A reader asks about the possible companion for his much loved OM-21 and if the OM-28 might be too similar.
Eric from New York City asks:
Is the new OM-28 essentially the same as the OM-21 but for the binding and inlays?
I ask because I have the OM-21 (2012) and love it, and I’m looking for another guitar that is similar (in tone) but also a little different. Maybe the new 000-18 or the CEO-7?
Thank you for your question, Eric.
I have not seen the new OM-28 yet in person, but yes, you are basically correct.
The major differences include:
Higher grade rosewood and spruce for Style 28.
28 gets herringbone purfling around the edge of the top, 21 has no top inlay around the edge at all (which may decrease a top’s flexibility and resulting resonance.)
28 gets “diamonds and squares” fingerboard markers (short pattern circa 1930,) 21 gets small dots (long pattern, like the 1990s OM-28.)
28 gets grained ivoroid binding, 21 gets black tortoise shell binding.
28 gets a bridge that looks more like the vintage Martin bridges, the 21 does not (the over all mass and shape should have some effect on string vibration and how it transfers to the top, but impossible to say for sure how the two might differ.)
The 28 gets a vintage zig-zag back strip and Style 28 trim around the edge of the back, the 21 gets the simpler Style 18 back strip.
Until recently, the OM-21 was made with a rosewood fingerboard and bridge, and that gave it a different sort of sound compared to today’s OM-21.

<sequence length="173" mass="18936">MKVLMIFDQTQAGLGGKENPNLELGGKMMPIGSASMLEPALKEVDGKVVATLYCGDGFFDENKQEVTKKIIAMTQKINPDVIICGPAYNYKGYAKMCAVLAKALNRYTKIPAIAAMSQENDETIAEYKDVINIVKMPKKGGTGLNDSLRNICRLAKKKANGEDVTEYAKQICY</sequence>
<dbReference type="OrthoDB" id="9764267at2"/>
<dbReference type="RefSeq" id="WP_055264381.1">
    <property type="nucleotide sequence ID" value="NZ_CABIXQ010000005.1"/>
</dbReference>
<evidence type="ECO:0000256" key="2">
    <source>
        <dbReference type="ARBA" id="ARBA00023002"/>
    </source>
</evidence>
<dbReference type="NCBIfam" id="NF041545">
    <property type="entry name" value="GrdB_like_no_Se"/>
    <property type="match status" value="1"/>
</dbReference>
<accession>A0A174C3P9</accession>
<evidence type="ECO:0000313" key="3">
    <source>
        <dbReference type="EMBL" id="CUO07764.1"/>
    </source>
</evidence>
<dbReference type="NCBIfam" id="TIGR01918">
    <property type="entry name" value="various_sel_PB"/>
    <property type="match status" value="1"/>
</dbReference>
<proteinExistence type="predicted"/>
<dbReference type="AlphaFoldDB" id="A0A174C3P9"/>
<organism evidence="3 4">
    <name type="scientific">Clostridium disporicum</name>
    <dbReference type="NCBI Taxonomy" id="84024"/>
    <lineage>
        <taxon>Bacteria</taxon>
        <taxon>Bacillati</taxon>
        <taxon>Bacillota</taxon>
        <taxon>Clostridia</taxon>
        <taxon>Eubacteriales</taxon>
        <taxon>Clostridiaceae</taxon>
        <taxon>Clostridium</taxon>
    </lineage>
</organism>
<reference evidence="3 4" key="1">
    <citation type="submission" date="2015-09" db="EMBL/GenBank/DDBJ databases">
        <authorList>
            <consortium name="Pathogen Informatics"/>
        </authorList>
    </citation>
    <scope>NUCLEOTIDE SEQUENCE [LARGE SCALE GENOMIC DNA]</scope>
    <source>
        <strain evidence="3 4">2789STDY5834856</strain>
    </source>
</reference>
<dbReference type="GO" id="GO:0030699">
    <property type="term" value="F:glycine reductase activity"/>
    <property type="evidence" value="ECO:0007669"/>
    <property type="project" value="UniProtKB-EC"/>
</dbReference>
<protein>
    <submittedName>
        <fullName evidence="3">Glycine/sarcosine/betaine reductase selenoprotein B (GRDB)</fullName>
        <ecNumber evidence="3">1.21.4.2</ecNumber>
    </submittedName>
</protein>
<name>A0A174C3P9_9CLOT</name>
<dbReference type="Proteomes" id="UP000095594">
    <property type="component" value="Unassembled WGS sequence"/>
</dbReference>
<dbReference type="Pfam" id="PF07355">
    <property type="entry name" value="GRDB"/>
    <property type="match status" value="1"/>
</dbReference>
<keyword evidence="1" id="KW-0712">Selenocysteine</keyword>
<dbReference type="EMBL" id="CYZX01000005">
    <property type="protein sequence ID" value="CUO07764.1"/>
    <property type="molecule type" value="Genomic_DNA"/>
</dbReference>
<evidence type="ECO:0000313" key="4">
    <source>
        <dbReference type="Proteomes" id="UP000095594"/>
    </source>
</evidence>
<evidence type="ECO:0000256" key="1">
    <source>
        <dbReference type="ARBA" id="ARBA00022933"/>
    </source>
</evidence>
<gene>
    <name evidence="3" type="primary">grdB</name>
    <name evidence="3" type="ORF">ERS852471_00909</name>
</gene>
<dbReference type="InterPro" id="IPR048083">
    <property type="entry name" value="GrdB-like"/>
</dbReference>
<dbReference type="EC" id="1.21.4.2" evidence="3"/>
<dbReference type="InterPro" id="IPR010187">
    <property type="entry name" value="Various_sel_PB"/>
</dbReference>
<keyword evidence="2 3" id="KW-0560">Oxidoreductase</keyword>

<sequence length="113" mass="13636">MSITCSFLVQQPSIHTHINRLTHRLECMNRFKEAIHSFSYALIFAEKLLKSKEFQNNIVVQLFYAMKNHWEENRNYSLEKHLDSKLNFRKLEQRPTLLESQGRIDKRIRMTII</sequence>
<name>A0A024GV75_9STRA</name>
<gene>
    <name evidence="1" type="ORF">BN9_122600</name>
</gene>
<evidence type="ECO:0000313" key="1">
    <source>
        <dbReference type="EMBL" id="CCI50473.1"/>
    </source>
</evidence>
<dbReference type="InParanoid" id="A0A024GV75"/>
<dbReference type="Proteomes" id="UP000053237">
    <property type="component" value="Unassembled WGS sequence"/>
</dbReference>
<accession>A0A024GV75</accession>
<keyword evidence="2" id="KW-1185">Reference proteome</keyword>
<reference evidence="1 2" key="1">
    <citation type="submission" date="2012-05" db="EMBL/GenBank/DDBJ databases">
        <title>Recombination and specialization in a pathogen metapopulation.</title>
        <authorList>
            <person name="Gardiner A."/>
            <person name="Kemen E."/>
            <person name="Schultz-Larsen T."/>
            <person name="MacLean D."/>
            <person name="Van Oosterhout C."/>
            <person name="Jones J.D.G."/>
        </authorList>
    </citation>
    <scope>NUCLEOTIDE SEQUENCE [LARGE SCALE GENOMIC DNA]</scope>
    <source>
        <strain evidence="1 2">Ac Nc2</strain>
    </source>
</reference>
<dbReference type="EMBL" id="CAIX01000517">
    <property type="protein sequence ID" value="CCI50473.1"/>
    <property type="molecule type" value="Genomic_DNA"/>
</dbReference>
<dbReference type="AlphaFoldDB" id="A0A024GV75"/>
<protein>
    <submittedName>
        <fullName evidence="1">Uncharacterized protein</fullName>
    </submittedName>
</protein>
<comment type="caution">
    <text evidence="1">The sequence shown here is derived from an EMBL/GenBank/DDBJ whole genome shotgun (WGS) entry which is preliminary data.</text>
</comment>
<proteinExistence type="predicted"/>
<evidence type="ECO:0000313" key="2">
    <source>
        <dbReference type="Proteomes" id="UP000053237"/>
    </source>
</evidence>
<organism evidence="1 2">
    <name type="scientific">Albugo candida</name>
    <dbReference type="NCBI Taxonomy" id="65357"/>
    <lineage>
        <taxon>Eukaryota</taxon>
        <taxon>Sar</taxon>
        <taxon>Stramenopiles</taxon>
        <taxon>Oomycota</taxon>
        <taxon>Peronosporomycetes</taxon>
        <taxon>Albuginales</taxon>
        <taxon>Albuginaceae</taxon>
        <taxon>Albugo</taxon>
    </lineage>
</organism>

The new OM-28 is essentially identical to the now retired OM-28V from the Vintage Series, only it has lost its modified V neck with the traditional taper and 2-5/16″ string spacing, for the new High Performance neck that Martin was put on the 000-18, D-18, OM-21, OM-28. The important differences between the necks are found in the shallow modified low oval profile on the back of the HP neck, and the “taper” (the traditional Martin OM neck was 2-1/4″ at the 12th fret, the HP neck is only 2-1/8″,) and the HP string spacing is 2-5/32.
The new OM-21, like yours, has a fuller body down inside the voice and a darker, thicker bottom end compared to the old OM-21, so it is much more like the OM-28V and the old OM-28 (retired in 1994.) And other than cosmetically better looking wood, there will likely not be much difference in the tone of the new OM-28 compared to your current OM-21.
So if you want something in the same size that differs more from your OM-21 the CEO-7 and 000-18 are both good choices. The CEO-7 has a different body shape, more like a 12-fret Martin but with a 14-fret neck. so it is a little longer, but has the same depth to the sides. The neck is fuller in the hand as well, but it is has the short-scale neck (same neck as the 000-18GE.)
The 000-18 also has a short-scale neck, but it is the same shape and has the same taper as your OM-21, so it widens to a lesser extent as you go up the neck compared to the CEO-7, and the profile at the back is fuller and deeper.
The 000-18 comes with a Sitka spruce top, so it will sound more like your OM-21 compared to the CEO-7 which has Adirondack spruce. Adirondack has a drier tone with a pronounced ring. The fundamental notes are not as thick, but they have great projection and clarity.
Neither will have the same thick warmth in the undertone or as complex harmonics as your OM-21, as mahogany sounds more open and less somber than rosewood guitars.
The 000-18 will sound most similar in terms of balance and dynamics, the CEO-7 will have greater bass response and thinner trebles but with a deeper basement under them, as it were.
And that is one man’s word on…
Martin OM-28 vs OM-21
Find more Reader’s Questions in Spoon’s Mailbag